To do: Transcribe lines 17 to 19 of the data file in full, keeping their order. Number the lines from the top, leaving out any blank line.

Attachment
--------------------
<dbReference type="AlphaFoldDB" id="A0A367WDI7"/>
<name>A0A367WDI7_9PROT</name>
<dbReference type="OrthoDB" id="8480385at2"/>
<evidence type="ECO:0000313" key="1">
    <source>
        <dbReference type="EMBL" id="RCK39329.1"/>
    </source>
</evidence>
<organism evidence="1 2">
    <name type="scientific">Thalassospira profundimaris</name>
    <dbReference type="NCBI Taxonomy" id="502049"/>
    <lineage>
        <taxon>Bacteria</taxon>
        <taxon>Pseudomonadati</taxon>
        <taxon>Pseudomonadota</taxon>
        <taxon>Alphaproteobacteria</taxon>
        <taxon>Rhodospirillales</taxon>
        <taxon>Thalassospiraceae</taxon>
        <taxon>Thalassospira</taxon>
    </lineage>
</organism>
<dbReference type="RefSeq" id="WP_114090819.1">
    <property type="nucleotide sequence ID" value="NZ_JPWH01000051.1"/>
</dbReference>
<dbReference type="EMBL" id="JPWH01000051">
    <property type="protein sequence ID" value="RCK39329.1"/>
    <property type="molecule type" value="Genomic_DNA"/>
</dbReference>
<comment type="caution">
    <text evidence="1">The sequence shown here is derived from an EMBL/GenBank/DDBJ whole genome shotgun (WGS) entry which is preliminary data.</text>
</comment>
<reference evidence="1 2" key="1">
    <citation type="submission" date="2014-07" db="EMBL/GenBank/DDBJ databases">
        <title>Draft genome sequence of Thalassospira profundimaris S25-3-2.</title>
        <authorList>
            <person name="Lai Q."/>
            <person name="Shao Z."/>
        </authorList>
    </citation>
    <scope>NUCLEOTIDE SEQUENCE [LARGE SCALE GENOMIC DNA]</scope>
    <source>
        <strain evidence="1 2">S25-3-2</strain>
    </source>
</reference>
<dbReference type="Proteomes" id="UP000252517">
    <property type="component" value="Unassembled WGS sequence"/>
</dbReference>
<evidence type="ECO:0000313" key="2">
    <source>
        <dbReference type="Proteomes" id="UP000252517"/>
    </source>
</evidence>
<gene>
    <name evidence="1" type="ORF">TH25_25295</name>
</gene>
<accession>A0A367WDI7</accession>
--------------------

        <taxon>Rhodospirillales</taxon>
        <taxon>Thalassospiraceae</taxon>
        <taxon>Thalassospira</taxon>